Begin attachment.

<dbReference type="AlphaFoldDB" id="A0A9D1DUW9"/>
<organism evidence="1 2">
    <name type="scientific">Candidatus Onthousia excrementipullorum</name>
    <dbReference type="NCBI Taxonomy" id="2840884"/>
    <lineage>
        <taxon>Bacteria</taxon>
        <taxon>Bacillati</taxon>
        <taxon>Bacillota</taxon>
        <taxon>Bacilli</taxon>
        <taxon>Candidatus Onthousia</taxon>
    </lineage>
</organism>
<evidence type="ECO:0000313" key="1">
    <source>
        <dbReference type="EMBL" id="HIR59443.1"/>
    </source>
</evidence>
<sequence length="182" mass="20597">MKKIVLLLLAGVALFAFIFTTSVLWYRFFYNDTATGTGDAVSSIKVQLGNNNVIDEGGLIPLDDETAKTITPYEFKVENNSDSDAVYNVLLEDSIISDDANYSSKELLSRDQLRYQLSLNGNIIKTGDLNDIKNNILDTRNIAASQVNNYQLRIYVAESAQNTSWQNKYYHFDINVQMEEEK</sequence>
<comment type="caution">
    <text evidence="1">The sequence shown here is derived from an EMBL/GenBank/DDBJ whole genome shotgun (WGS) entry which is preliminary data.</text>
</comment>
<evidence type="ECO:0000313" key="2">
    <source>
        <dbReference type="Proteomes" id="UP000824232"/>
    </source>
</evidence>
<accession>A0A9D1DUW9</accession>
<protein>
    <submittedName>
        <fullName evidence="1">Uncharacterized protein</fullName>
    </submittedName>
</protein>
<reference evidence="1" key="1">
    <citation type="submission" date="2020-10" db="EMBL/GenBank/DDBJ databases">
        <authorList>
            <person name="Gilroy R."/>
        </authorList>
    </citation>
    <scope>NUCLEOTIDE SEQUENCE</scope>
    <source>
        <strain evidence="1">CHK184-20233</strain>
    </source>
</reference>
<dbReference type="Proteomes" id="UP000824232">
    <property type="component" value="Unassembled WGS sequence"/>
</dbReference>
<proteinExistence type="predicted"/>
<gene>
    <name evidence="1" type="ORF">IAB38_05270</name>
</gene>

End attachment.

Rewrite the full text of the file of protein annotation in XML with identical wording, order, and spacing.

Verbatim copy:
<dbReference type="AlphaFoldDB" id="A0A9D1DUW9"/>
<organism evidence="1 2">
    <name type="scientific">Candidatus Onthousia excrementipullorum</name>
    <dbReference type="NCBI Taxonomy" id="2840884"/>
    <lineage>
        <taxon>Bacteria</taxon>
        <taxon>Bacillati</taxon>
        <taxon>Bacillota</taxon>
        <taxon>Bacilli</taxon>
        <taxon>Candidatus Onthousia</taxon>
    </lineage>
</organism>
<evidence type="ECO:0000313" key="1">
    <source>
        <dbReference type="EMBL" id="HIR59443.1"/>
    </source>
</evidence>
<sequence length="182" mass="20597">MKKIVLLLLAGVALFAFIFTTSVLWYRFFYNDTATGTGDAVSSIKVQLGNNNVIDEGGLIPLDDETAKTITPYEFKVENNSDSDAVYNVLLEDSIISDDANYSSKELLSRDQLRYQLSLNGNIIKTGDLNDIKNNILDTRNIAASQVNNYQLRIYVAESAQNTSWQNKYYHFDINVQMEEEK</sequence>
<comment type="caution">
    <text evidence="1">The sequence shown here is derived from an EMBL/GenBank/DDBJ whole genome shotgun (WGS) entry which is preliminary data.</text>
</comment>
<evidence type="ECO:0000313" key="2">
    <source>
        <dbReference type="Proteomes" id="UP000824232"/>
    </source>
</evidence>
<accession>A0A9D1DUW9</accession>
<protein>
    <submittedName>
        <fullName evidence="1">Uncharacterized protein</fullName>
    </submittedName>
</protein>
<reference evidence="1" key="1">
    <citation type="submission" date="2020-10" db="EMBL/GenBank/DDBJ databases">
        <authorList>
            <person name="Gilroy R."/>
        </authorList>
    </citation>
    <scope>NUCLEOTIDE SEQUENCE</scope>
    <source>
        <strain evidence="1">CHK184-20233</strain>
    </source>
</reference>
<dbReference type="Proteomes" id="UP000824232">
    <property type="component" value="Unassembled WGS sequence"/>
</dbReference>
<proteinExistence type="predicted"/>
<gene>
    <name evidence="1" type="ORF">IAB38_05270</name>
</gene>